• You’re the boss. You’ve to make all the decisions, the planning, the strategizing, the – well, you get what we mean. You’re basically the business.
  • If you don’t work = No money. It’s great that you can do whatever you want like take a two-week vacation without notice, but that won’t give you money.
  • The lack of stability. Freelancing isn’t particularly stable, especially when you’re just setting up.

If you’ve read all of this so far, congratulations 🙂 Now that we’ve established a basic understanding of what being a freelancer is like, let’s talk about getting started.

Starting out as a Freelancer

Like all businesses, you gotta set up. Know what you’re doing, what you’re gonna do and how you’re gonna, well, sell yourself as a brand.

Building a brand

…is really important cause it establishes your authority as a freelancer. It also helps create and leave impressions on your clients. You should have a good logo (maybe get a graphic designer to help or hire one) and business name. Another option for your logo would be to do it yourself on design tools like Adobe Illustrator or Canva.

Online identity

This usually means a website of your own and public social media accounts to display your logo, business name, portfolio, testimonials and everything.

Your website domain and social media handles should match. For example, if your website domain is Casual Business, your social media handles should be Casual Business.

Create a Portfolio

It doesn’t matter if you’re a freelancer or not. A portfolio is really important for showcasing your work in action. It helps potential clients to get an idea and understanding of your skill level and how you work.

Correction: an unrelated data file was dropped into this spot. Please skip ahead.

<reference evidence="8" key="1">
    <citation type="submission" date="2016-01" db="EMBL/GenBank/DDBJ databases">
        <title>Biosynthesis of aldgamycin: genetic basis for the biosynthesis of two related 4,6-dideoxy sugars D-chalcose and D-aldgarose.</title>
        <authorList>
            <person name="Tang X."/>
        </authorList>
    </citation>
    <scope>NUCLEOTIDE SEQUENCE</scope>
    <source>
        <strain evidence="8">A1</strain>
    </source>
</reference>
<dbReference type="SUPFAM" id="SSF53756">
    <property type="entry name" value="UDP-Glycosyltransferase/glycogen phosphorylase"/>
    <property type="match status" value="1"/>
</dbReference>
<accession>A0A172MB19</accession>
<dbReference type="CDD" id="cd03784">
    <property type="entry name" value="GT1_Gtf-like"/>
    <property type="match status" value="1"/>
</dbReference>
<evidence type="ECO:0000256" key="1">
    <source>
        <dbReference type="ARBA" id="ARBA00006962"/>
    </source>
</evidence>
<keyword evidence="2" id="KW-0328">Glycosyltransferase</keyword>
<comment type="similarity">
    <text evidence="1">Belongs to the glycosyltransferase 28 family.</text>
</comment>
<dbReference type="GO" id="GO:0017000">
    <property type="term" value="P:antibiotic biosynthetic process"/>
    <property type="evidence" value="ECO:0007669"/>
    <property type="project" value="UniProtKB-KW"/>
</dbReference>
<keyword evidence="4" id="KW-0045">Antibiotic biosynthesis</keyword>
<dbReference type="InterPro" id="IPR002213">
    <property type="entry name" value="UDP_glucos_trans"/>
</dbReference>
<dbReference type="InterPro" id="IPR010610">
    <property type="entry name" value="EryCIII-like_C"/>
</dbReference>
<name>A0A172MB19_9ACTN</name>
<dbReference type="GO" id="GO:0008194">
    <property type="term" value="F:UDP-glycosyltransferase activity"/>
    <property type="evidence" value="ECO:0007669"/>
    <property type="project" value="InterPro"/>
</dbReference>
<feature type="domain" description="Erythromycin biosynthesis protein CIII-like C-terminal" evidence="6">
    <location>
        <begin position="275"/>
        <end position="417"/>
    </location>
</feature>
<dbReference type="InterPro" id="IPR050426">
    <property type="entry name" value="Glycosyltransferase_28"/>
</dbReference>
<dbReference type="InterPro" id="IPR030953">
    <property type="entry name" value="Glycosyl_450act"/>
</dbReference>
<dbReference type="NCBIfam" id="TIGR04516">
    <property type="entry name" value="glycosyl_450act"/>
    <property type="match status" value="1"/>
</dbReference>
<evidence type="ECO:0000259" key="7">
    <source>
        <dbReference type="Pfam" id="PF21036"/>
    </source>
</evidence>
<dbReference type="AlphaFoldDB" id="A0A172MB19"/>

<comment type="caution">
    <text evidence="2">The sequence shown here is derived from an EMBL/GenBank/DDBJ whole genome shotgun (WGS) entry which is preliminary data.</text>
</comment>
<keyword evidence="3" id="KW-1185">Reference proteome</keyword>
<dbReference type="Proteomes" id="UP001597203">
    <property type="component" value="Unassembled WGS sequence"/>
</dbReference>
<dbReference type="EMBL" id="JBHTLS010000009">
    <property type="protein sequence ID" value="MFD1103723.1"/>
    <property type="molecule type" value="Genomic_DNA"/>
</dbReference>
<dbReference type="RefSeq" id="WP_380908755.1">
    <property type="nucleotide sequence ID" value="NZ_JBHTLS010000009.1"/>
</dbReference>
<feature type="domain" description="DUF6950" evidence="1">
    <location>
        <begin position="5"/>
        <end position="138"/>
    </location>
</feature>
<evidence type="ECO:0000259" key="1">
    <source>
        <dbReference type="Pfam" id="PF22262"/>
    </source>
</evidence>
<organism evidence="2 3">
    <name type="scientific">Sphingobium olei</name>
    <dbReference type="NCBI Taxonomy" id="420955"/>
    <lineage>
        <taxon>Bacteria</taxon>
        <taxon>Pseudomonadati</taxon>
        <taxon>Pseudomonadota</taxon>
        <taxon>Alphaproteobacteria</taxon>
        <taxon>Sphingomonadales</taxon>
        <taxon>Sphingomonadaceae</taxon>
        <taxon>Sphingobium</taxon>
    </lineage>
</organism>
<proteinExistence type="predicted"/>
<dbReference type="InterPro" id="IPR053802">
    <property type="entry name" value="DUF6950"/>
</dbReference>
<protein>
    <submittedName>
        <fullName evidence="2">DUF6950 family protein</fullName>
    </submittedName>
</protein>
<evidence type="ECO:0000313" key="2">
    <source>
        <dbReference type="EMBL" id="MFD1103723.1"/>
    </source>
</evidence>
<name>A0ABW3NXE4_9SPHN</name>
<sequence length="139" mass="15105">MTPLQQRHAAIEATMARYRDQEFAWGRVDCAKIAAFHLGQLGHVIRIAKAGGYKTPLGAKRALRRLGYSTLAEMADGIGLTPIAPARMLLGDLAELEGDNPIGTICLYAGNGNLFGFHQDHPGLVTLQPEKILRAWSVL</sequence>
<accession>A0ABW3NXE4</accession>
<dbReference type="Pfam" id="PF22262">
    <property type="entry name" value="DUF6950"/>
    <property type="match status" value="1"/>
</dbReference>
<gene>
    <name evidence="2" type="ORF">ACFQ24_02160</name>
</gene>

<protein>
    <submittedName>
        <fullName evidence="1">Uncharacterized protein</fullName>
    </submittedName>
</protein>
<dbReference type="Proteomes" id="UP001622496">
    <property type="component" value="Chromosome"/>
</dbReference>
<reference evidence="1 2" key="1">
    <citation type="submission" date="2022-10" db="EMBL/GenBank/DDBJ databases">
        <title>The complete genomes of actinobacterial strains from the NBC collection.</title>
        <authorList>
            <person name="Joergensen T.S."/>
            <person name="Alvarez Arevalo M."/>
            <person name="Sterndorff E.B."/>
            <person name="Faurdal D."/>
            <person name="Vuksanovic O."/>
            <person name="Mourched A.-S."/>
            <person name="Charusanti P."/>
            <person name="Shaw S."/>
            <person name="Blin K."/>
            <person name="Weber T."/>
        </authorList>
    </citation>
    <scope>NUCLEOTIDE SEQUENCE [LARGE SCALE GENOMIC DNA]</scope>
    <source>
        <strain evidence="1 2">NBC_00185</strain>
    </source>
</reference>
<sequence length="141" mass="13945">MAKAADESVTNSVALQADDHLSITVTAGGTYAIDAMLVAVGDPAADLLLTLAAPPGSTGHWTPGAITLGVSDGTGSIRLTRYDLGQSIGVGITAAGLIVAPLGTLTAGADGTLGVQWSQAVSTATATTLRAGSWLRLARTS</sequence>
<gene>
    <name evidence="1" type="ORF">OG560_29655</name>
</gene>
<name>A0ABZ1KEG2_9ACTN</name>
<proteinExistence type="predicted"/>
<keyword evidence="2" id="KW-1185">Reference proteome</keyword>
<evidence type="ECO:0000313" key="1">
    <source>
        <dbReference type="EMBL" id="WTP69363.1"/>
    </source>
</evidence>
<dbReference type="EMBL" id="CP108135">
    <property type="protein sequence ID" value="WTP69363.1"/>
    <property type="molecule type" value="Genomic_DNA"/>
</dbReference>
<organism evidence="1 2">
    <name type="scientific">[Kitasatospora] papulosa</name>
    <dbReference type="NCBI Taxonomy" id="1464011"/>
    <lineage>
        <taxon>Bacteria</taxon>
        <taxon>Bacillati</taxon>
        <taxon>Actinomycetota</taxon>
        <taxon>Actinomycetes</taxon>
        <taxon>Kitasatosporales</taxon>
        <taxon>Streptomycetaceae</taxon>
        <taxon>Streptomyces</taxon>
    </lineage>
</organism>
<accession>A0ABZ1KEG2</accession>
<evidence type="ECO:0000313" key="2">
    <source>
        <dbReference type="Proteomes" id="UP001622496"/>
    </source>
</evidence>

Don’t include all your work in the portfolio though. It should showcase your best work and diversity in your skills. Some common ways that people use for their portfolio are Dropbox, Google Drive or links on your business’s website.

Getting a job

Trying to find a freelancing job when you’re just starting out can be difficult. Usually, people get their name out through word of mouth. But with social media, the difficulty has somewhat lessened. But still, it’s better to keep ears out for opportunities. You never know when you’ll find a client! 🙂

Some popular freelancing sites used:

  • Fiverr
  • Upwork

How much are you going to charge?

Know how much you’re worth and set a payment rate. Ask other freelancers if you know any and do some research on the average freelancing rates for your field. Get an idea of the market rates.

Online freelance sites usually have the clients set budgets which makes it a lot easier, so that’s a great way to start.

Make sure you get paid

Before you start the job, make sure that you’ve already laid out your payment terms. Like if you’re charging by the hour, by the day or the entire project (lump sum). Also state when and how much you’re to be paid as well as how (e.g: bank transfer, cash, cheque). Have a standard agreement or contract done and signed by your client. It’ll save you from a lot of trouble.

Freelancing is a great way to help you save some money and pay the bills 🙂